4. Free Bracelets (or Whatever Else Anyone Can Put On You)
The world’s full of friendly folks. Friendly enough to randomly wrap a bracelet around your wrist or give you other free stuff. However, it’s not free. They’ll ask you for a tip and harass you until you give them money.
Fortunately, avoiding people putting free stuff on you isn’t hard to prevent, especially if you don’t like dealing with people:
- Leave whatever they gave you and walk away.
- Ignore the scammer, and they’ll eventually leave you alone.
- Keep your valuables well-hidden. For instance, use a money belt.
- Don’t allow anyone to place any objects on your body.
5. Short Change Travel Scams
Another common scam. However, it usually happens more to cashiers. The opposite has the potential to happen as well. Their goal centers around getting more money from the customer (you) than spent initially on the transaction.
You’re going to need to pay more attention to avoid falling victim to short-change scams:
- Don’t bury the change into your pocket after the transaction. Keep it out and count.
- Understand the characteristics of counterfeit currency in your destination.
- If you use a larger bill, make sure to state the amount you’re using and follow to apologize that you don’t have anything smaller. Some shops will often say you gave them a smaller bill instead.
- If the establishment has cameras, use them as a witness.
- If you wear a GoPro everywhere you go, use it as video evidence.
- Simply explain that the cashier needs to recount the change. Remember to keep your cool.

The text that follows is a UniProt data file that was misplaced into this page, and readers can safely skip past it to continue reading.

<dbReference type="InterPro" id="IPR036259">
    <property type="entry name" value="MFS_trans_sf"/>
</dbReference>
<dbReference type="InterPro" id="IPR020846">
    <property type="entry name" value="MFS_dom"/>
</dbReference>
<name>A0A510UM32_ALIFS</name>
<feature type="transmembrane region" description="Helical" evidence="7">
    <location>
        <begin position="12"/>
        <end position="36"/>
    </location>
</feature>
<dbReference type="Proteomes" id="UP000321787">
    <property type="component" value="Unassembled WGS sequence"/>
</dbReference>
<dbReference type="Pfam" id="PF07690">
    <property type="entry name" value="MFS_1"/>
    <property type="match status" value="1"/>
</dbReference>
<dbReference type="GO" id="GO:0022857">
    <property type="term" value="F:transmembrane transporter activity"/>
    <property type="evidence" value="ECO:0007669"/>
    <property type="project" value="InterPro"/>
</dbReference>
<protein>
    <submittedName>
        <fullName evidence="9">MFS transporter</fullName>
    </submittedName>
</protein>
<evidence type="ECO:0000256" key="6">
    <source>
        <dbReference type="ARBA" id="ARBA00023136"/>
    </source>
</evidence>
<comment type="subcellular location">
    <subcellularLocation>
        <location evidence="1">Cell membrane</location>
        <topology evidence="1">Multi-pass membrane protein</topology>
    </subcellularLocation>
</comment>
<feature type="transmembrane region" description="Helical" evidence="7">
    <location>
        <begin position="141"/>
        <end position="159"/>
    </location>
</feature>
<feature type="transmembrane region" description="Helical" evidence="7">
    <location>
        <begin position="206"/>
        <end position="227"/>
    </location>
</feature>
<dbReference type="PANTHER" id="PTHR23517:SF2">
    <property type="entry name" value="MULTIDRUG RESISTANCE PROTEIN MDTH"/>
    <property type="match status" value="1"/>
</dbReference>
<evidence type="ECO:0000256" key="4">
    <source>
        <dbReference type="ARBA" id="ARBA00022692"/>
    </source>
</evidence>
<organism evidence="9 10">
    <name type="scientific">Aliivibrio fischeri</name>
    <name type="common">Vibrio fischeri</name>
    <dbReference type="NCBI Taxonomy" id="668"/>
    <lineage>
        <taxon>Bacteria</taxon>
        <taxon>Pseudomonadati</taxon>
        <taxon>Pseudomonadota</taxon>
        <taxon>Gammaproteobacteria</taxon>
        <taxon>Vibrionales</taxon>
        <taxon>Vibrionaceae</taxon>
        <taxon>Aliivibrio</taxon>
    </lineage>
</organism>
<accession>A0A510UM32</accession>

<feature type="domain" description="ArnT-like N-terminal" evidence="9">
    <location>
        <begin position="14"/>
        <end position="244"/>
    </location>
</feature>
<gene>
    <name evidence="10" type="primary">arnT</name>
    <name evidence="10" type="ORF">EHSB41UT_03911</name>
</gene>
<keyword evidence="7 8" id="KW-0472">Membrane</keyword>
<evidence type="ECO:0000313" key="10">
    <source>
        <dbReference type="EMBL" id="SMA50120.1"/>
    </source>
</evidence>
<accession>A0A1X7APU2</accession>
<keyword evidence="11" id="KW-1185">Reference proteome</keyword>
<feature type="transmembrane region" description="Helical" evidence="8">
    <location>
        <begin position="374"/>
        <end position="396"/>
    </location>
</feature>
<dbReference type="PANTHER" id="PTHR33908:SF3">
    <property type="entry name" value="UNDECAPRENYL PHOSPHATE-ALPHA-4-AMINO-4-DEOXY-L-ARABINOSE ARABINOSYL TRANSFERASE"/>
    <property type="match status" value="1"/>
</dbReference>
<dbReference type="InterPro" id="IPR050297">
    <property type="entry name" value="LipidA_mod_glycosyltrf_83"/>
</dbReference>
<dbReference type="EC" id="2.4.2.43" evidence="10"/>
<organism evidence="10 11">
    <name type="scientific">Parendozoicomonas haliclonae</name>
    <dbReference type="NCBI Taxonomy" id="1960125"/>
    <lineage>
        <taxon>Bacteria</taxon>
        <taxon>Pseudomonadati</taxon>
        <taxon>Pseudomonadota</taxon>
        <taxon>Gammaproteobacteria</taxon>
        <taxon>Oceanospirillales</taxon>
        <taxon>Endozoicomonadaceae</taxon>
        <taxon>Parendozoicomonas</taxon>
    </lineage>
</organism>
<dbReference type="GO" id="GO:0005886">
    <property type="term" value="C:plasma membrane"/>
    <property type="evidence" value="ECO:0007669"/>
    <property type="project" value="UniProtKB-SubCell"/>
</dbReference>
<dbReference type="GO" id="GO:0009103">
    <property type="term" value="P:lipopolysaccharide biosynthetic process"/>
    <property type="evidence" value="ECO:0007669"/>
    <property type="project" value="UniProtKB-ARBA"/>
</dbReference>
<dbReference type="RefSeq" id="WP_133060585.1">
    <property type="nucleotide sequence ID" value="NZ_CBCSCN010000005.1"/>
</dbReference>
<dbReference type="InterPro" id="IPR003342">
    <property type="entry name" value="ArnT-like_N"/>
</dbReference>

6. ATM Skimmers
Automated teller machine (ATM) skimmers serve as attachments created by thieves disguised to act as a part of the ATM. In the background collects debit card numbers, credit card information, and PINs from unsuspecting victims who want to check their bank’s balance or withdraw cash.
After thieves steal this information, they replicate your information into counterfeit debit or credit cards that they either sell or waste on a consequence-free spending spree.
Rather than walking up to the machine and pulling out your cash in a hurry, you should make the following observations to pick apart this travel scam:
- Scan the machine to check for loose, crooked, or damaged parts.
- Is it a non-bank ATM? Fair Isaac Corporation (FICO) reports 60% of skimming comes from privately-owned ATMs.
- Set up alerts on your bank account.
- Monitor your bank’s balance and activity if you feel something’s off.
- Use a hand to shield the keypad as you type your PIN. Cameras in the background might record your PIN.
7. Fake Child & Injured Beggars
There are a large number of people in poverty. However, many may fake poverty because they know that they could pull in some stupid simple cash if they tug at your heartstrings. Furthermore, some criminals may abduct children and force them into begging for profit.
The solutions to handling fake child and injured beggers differ from most scams:
- It doesn’t seem very empathetic but ignore them.
- If you can’t resist, only give small change denominations when you’re leaving a place, not arriving.
- To make a difference and deter fake beggars, offer to buy them some food.
8. Overbooked Hotels
Hotel overbooking—otherwise known as walking customers—is a scam where hotels overbook their rooms and walk their customers to comparable hotels. Afterward, they pocket the difference.
Here are some ways to avoid overbooked hotel scams:
- Complain to the highest manager you can find.
- If you reserved your spot, the hotel must pay for accommodations at another hotel.
- Call your hotel in advance to make sure they’re open.
- Be wary of booking through third-party websites
9. Someone Spilling Something on Your Clothing
One day you could be at a bar rail minding your own business, and all of a sudden, someone spills something on you. Substances can range from drinks to food, even possibly feces. Afterward, this clumsy person cleaned your clothes or shoes. However, there’s a twist.